How to Encourage Children to Express Feelings & Emotions
A key part in supporting children’s development is encouraging them to recognise, understand, and express their feelings and emotions. This can have a positive impact on their mental health, behaviour, academic success, and motivation to learn throughout their life.
In this article, we will outline the behaviours you can expect from a child who is still learning to express their feelings appropriately, as well as explaining why a child may struggle to communicate the way they feel, and providing strategies for helping children to do so.
Behaviour and Feelings
Being unable to express feelings verbally can be one of the causes of challenging behaviour. Children might not have the ability to talk about their emotions due to their age, particularly if they are under five – for example:
- Up to two years old, they will usually be possessive – particularly of people and toys they love – and easily frustrated, which might result in shouting and throwing things.
- At three years old, they might have more language with which to express themselves, but still be prone to sudden mood swings or behaving in extreme ways without necessarily knowing the reason why.
By five years old, children will usually be able to express and manage their feelings some or most of the time, but some children struggle to do this even as they get older. This could be due to Special Educational Needs and Disabilities (SEND) like Autism Spectrum Disorder, speech, language, and communication needs or social, emotional, and mental health needs (e.g. anxiety). Children with these needs might, instead of talking about their feelings:
- Frequently cry or have tantrums.
- Have aggressive outbursts, including hitting, biting, or throwing things.
- Often feel hurt, misunderstood, or like a victim.
- Worry too much or too long over minor things.
- Be quick to get frustrated and give up.
- Have trouble letting go of things that are upsetting.
- Become overexcited about social activities or events, having a sudden burst of energy.
Teaching children about emotions and encouraging them to express their feelings can have a positive impact on their behaviour, as it gives them the words to talk about how they feel.
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Our Challenging Behaviour training course is recommended for professionals who want to have a better understanding of how to respond to the behaviour of the children and young people that they work with. It emphasises proactive strategies to prevent behaviour incidents, as well as going through research-based reactive strategies (including reacting to extreme behaviour) and putting support in place after behaviour incidents. Visit our course library to have a look at this and our other available training courses.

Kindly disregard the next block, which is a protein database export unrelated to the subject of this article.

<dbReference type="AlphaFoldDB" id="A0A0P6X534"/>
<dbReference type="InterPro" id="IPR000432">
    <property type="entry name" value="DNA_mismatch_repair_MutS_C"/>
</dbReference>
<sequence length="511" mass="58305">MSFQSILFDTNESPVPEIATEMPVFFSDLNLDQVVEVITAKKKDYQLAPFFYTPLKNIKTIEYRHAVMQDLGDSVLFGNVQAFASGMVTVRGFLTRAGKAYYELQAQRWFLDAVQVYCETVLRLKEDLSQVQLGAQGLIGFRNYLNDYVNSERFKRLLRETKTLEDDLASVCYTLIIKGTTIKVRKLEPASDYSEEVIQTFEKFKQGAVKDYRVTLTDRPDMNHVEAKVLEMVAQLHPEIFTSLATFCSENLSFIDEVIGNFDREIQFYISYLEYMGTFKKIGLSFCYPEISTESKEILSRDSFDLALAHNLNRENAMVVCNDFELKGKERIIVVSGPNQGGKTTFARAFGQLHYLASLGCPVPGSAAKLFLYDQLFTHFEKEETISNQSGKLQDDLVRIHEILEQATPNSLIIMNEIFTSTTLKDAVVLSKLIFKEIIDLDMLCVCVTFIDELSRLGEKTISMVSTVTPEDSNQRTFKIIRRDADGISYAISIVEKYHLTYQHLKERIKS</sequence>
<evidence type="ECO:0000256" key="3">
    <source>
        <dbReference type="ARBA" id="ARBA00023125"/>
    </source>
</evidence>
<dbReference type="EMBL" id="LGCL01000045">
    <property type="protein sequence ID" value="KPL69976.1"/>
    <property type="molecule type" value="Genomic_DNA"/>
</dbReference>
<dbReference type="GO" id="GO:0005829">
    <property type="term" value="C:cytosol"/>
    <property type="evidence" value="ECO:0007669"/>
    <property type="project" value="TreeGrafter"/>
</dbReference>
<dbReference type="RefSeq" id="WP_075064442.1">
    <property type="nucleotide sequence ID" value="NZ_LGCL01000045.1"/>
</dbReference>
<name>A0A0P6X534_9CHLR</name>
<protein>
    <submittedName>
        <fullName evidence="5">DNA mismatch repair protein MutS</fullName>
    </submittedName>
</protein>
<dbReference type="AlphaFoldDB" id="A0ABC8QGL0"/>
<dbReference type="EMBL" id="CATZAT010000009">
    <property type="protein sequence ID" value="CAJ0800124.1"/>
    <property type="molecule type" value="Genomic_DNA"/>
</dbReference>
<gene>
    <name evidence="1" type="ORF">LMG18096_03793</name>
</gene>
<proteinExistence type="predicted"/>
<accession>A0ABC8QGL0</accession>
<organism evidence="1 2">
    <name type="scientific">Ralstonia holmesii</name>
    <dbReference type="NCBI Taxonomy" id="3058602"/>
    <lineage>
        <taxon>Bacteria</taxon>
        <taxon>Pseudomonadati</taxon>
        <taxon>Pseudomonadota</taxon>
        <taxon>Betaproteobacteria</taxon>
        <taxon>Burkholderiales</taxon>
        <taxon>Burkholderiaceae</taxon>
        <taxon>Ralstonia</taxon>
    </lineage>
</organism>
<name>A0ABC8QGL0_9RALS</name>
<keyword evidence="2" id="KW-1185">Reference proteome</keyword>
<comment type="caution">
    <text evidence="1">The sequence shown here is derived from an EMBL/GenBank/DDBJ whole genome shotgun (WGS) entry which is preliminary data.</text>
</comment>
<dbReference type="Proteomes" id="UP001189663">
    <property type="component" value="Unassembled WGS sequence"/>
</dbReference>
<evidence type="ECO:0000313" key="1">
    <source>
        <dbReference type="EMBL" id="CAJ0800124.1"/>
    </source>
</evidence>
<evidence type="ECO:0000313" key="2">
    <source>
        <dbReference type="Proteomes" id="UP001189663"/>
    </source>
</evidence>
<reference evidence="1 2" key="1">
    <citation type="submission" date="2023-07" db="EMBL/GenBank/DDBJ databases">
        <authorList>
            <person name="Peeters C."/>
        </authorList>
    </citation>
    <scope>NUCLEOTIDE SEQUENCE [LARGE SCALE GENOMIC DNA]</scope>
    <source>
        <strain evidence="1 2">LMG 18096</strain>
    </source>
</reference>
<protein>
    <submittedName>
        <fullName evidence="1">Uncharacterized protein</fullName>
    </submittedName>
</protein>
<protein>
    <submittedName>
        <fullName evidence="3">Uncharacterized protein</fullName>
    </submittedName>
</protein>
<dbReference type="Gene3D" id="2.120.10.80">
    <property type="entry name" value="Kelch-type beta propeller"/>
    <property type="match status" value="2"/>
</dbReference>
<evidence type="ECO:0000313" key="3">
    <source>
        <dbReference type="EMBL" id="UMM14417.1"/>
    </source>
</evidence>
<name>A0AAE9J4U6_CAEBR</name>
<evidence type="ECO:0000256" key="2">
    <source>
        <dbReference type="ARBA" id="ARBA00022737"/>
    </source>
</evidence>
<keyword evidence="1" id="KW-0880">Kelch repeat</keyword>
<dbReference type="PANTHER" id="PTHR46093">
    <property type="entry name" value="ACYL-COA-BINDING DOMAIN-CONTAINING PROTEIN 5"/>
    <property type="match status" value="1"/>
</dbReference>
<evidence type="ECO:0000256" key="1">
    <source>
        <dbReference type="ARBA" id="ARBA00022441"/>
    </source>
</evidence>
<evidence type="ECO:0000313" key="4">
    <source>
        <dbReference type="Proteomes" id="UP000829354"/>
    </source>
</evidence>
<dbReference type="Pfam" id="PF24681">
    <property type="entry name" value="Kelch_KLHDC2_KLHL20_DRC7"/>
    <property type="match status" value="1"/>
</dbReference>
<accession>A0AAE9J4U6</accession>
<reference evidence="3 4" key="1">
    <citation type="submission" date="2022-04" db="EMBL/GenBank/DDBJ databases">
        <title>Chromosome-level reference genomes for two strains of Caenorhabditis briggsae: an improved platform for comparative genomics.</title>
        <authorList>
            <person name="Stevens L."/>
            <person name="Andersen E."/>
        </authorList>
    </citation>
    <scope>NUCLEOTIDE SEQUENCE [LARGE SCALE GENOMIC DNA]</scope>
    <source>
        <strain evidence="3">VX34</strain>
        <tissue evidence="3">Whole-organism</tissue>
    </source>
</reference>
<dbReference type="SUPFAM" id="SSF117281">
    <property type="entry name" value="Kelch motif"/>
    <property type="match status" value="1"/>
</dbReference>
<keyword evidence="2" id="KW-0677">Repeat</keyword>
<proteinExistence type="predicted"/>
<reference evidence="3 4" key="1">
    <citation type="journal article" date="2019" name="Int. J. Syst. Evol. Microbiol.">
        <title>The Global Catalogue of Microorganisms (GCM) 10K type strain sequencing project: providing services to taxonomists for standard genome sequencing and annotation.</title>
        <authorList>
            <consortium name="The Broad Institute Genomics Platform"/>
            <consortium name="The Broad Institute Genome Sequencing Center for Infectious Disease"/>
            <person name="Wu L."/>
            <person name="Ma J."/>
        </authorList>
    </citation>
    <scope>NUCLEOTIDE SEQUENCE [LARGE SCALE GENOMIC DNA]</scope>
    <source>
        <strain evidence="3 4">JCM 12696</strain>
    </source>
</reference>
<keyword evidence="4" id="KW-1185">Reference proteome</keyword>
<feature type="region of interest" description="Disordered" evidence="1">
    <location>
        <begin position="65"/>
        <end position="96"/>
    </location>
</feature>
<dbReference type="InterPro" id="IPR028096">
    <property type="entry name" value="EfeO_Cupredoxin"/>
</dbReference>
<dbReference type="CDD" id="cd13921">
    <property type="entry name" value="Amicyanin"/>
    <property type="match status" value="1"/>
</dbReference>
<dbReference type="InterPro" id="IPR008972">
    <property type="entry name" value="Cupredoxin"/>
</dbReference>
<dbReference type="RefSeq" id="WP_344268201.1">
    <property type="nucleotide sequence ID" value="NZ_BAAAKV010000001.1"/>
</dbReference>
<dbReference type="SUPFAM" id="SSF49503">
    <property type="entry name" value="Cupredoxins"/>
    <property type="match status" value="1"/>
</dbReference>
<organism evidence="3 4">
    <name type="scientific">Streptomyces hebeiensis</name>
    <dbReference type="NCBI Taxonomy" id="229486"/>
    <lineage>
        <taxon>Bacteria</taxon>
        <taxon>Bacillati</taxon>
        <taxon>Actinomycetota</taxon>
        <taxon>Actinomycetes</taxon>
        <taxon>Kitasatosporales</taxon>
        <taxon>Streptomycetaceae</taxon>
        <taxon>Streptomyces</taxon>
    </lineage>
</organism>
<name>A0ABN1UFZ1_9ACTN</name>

Why Might a Child Struggle to Identify Emotions?
Emotional development is a complex process. Identifying emotions in others – and in yourself – involves recognising cues and matching them to the specific emotion, such as tears for sadness or frowning for anger. It also involves understanding which situations might evoke a certain emotion, so that children can identify why someone might be feeling the way they are.
It takes time for children to build up the ability to do this, and they may also not have the language available to them to describe their – or other people’s – feelings adequately yet. However, with practice, children can learn to identify emotions accurately.
How Can I Help Children to Express Their Feelings?
All adults who work with or care for children have a role in encouraging children to express their feelings. You are their role model as well as their coach – you can demonstrate different emotions and reactions to events, and coping strategies, as well as helping them practise saying their thoughts out loud.
It’s important to do this because children who have high levels of emotional intelligence are more likely to:
- Be empathic and supportive of others.
- Have good mental health and wellbeing (including reduced risk of anxiety).
- Behave appropriately.
- Have positive and stable relationships.
- Perform well at school and in their career.
Having the freedom to express themselves also shows children that you care about them and want to take their feelings into account. They know that you will listen to them, never minimising or dismissing the way they feel.
Ideas for helping children to express their feelings include: